The NVIDIA Ampere architecture, the basis of the GeForce RTX 30, represents a very important leap compared to the Turing architecture, which as we know has been used in the GeForce RTX 20.
During the presentation event we had the opportunity to confirm that the expectations that had been generated based on numerous rumors and alleged leaks were not at all exaggerated, and that the price-performance value of the GeForce RTX 30 was going to be much higher compared to the one offered, at the time, by the GeForce RTX 20 series.
The generational leap represented by the GeForce RTX 30 is very large, and it is defined not only by the increase in terms of raw power that NVIDIA has achieved, but also by the improvements that it has introduced both at the level of ray tracing and artificial intelligence, and for the new technologies it has presented, în which it promises to mark a turning point and enhance our gaming experience.
Everything you need to know about GeForce RTX 30 series
Behind the GeForce RTX 30 there are many important things that we must be clear about to really understand how they make a difference, what value they offer and to what extent they represent a leap forward compared to the GeForce RTX 20. Therefore, we wanted to make this special article, where you will find a summary with the ten most important keys that define the new GeForce RTX 30 graphics cards from NVIDIA.
GeForce RTX 30 has double shader engines
Until the moment of the presentation, all the specialized press was convinced that the RTX 3090 would have 5,248 shaders, and that the RTX 3080 and RTX 3070 would have 4,352 and 2,944 shaders, respectively.
The surprise was great when we saw that NVIDIA had doubled the number of shaders in the new GeForce RTX 30, which has left us with a configuration of 10,496 shaders in the RTX 3090, 8,704 shaders in the RTX 3080 and 5,888 shaders in the RTX 3070.
I know what you’re thinking, how has NVIDIA doubled the number of shaders? Well, very simple, with a change in the SM blocks (streaming multiprocessors), the equivalent to the CU (computing units) of AMD. Until now, each SM had 64 shaders, but with Ampere NVIDIA has made the leap to a configuration of 128 shaders. This means that the same number of SM units are kept, as well as the number of texturing and raster units, but the number of shaders is doubled. The number of RT cores and tensor cores also do not increase.
If you are surprised by this change, don’t worry, we did not expect it, although it is not the first time that NVIDIA has played with the shaders integrated in each SM. Kepler, the architecture used in the GTX 600 and GTX 700, had 192 shaders for each SM unit. Maxwell, the architecture used in the GTX 750-750 Ti and GTX 900, lowered the count to 128 shaders, a figure that remained in Pascal and that Turing reduced to 64 shaders per SM.
GeForce RTX 30 series has taken a very large generational leap
When NVIDIA launched the GTX 600 series there was a very important evolution. The “hot shaders” were abandoned, and the company multiplied by three the number of shaders to compensate for the drop in working frequencies of those. The result was impressive, the GTX 580 had 512 shaders, and the GTX 680 reached 1,536 shaders.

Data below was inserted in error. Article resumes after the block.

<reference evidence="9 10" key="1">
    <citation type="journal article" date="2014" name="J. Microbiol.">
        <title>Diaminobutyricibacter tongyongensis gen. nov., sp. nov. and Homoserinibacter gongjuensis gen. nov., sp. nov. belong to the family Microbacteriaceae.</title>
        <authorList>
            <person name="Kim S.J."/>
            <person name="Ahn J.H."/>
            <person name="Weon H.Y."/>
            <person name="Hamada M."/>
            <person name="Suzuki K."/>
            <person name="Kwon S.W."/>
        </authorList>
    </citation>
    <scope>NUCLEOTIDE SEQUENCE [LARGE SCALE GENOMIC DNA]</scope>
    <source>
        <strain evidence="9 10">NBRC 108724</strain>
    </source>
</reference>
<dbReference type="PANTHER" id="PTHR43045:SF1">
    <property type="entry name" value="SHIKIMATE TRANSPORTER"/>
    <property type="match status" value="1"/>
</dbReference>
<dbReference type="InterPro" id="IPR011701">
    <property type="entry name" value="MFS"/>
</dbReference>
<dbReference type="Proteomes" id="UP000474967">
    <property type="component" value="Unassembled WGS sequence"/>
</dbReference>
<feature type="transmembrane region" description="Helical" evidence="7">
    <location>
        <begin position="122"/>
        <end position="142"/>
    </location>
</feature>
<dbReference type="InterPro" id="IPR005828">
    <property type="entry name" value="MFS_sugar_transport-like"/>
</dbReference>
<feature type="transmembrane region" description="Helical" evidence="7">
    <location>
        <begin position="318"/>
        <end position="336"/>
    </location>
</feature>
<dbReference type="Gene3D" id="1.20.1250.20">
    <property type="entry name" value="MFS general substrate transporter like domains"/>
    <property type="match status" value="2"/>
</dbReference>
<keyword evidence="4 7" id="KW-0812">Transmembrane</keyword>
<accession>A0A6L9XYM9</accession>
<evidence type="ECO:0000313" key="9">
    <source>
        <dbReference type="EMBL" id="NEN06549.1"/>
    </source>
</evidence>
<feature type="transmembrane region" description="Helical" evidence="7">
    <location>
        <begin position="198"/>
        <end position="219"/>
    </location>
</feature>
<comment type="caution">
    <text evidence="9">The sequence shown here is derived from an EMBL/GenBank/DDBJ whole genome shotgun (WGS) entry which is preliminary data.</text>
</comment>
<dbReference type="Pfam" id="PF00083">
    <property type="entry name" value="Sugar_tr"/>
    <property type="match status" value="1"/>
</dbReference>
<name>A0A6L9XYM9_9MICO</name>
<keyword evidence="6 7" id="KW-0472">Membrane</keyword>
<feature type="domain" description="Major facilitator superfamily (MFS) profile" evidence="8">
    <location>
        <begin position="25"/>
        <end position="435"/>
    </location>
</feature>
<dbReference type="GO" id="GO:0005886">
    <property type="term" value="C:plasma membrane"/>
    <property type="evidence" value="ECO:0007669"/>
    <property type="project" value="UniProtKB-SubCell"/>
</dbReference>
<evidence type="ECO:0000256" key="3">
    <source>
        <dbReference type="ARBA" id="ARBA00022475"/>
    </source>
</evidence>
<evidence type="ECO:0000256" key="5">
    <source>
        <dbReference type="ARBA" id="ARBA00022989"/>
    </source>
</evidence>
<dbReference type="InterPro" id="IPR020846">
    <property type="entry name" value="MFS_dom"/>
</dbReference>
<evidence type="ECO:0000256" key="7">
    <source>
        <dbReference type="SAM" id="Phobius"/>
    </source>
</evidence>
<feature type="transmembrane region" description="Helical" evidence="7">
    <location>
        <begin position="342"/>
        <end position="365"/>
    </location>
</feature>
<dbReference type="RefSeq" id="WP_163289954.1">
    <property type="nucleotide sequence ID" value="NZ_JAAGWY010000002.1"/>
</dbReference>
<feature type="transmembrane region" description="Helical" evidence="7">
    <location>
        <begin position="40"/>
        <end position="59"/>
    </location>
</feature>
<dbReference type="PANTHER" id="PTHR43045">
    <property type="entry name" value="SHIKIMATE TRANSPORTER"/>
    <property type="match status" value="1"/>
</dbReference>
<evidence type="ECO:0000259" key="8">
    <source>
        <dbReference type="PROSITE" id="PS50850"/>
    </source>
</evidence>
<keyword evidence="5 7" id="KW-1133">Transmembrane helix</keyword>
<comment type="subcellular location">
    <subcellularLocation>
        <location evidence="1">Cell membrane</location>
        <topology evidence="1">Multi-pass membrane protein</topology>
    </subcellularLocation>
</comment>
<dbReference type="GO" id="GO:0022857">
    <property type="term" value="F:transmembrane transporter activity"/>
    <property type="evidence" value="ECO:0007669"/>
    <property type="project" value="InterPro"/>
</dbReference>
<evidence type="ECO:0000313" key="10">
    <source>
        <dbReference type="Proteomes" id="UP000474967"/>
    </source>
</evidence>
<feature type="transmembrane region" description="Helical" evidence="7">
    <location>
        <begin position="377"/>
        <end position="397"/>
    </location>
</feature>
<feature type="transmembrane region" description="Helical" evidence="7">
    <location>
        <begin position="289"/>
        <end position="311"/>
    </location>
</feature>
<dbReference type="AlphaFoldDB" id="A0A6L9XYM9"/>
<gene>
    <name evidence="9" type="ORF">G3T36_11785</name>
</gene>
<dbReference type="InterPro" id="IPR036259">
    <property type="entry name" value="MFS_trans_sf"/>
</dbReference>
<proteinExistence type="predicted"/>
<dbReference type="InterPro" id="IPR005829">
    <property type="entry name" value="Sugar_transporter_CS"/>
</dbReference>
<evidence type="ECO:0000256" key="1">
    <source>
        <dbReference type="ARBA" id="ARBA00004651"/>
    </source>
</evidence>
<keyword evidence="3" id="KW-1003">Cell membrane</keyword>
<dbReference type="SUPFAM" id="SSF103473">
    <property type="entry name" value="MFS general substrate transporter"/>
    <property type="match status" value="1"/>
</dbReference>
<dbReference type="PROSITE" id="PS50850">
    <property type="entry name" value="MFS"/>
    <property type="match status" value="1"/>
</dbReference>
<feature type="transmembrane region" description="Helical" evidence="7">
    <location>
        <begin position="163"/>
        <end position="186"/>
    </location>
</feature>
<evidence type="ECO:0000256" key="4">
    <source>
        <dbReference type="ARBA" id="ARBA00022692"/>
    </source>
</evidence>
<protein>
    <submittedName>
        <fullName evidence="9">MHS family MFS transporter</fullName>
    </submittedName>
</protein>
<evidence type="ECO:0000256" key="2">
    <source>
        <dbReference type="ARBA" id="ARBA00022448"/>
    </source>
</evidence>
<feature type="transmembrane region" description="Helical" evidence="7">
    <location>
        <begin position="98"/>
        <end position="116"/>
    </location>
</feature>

There was a very big jump in terms of performance, and this was repeated when going from the GTX 700 to the GTX 9000. For example, a GTX 970, which was high-end “economy”, performed almost the same as a GTX 780 Ti, it was the top of the range immediately before that generation. The GTX 1070 did the same with the GTX 980 Ti, and confirmed a very big leap in terms of performance that, unfortunately, it was not repeated with Turing.
The 20 series RTXs did not offer a good value in evolutionary terms if we limited ourselves to raw power. NVIDIA was aware of this, and that’s why it wanted to get users’ attention with hardware-accelerated ray tracing and DLSS. In the end, I must say that this latest technology has been the most interesting thing that Turing has left us, and I hope that it will continue to be properly used in an increasing number of games.
With the GeForce RTX 30 there has been a jump similar to the one we experienced when going from the GTX 900 to the GTX 10, since:
- The RTX 3070 outperforms the RTX 2080 Ti, and is 60% more powerful than the RTX 2070.
- The RTX 3080 doubles the RTX 2080, and outperforms the RTX 2080 Ti by up to 35% (on average).
- The RTX 3090 performs up to 50% more than the TITAN RTX.
It has faster memory to achieve greater bandwidth
The GeForce RTX 30s come equipped with GDDR6X memory in the RTX 3090 and RTX 3080 series running at 19.5GHz and 19GHz. This, coupled with an increase in data buses, which go up from 320 bits and 256 bits to 384 bits and 320 bits, respectively, translates into greater bandwidth.
The only one that has not done well in this regard is the RTX 3070, which maintains the 256-bit bus and GDDR6 memory at 14GHz. However, its performance has improved significantly, so much so that it can (theoretically) beat the RTX 2080 Ti.
In addition to increasing the speed of the memory and the data bus, NVIDIA has decided to mount a greater amount of graphics memory in the RTX 3090 and RTX 3080. The first has 24GB GDDR6X, a figure that, until now, was reserved for the TITAN series, and which represents a significant jump compared to the 11GB RTX 2080 Ti.
For its part, the RTX 3080 goes up to 10GB GDDR6X memory (the RTX 2080 has 8GB). The RTX 3070 maintains the 8GB GDDR6 at 14GHz, which leaves us an identical configuration to that of the RTX 2070.
The new cooling system
The NVIDIA Ampere architecture has made it possible to create more powerful GPUs, but this also brings more temperature. Just look at the TDP that the RTX 3090 has and compare it with that of the RTX 2080 Ti to realize it, 350 watts versus 250 watts, and the same goes for the RTX 3080, which has a TDP of 320 watts.
According to NVIDIA heat is not a problem, NVIDIA has completely redesigned the PCB of the Founders Edition models, and has used a cooling system that starts from an irregular PCB and mounts a huge radiator with two fans on opposite faces. This improves the intake of cold air and the output of hot air, as we see in the image.
According to NVIDIA, this cooling system has allowed working temperatures to be reduced by up to 20 degrees, always comparing with the values obtained with the cooling systems of the RTX 20 Founders Edition.
It will be interesting to see how the RTX 3090 and RTX 3080 behave with the custom designs of each manufacturer, but it is clear that they will have to take maximum care of them to avoid temperature problems in both models. The RTX 3080 is another story, as it has a lower TDP and is perfectly defended with a more modest cooling system.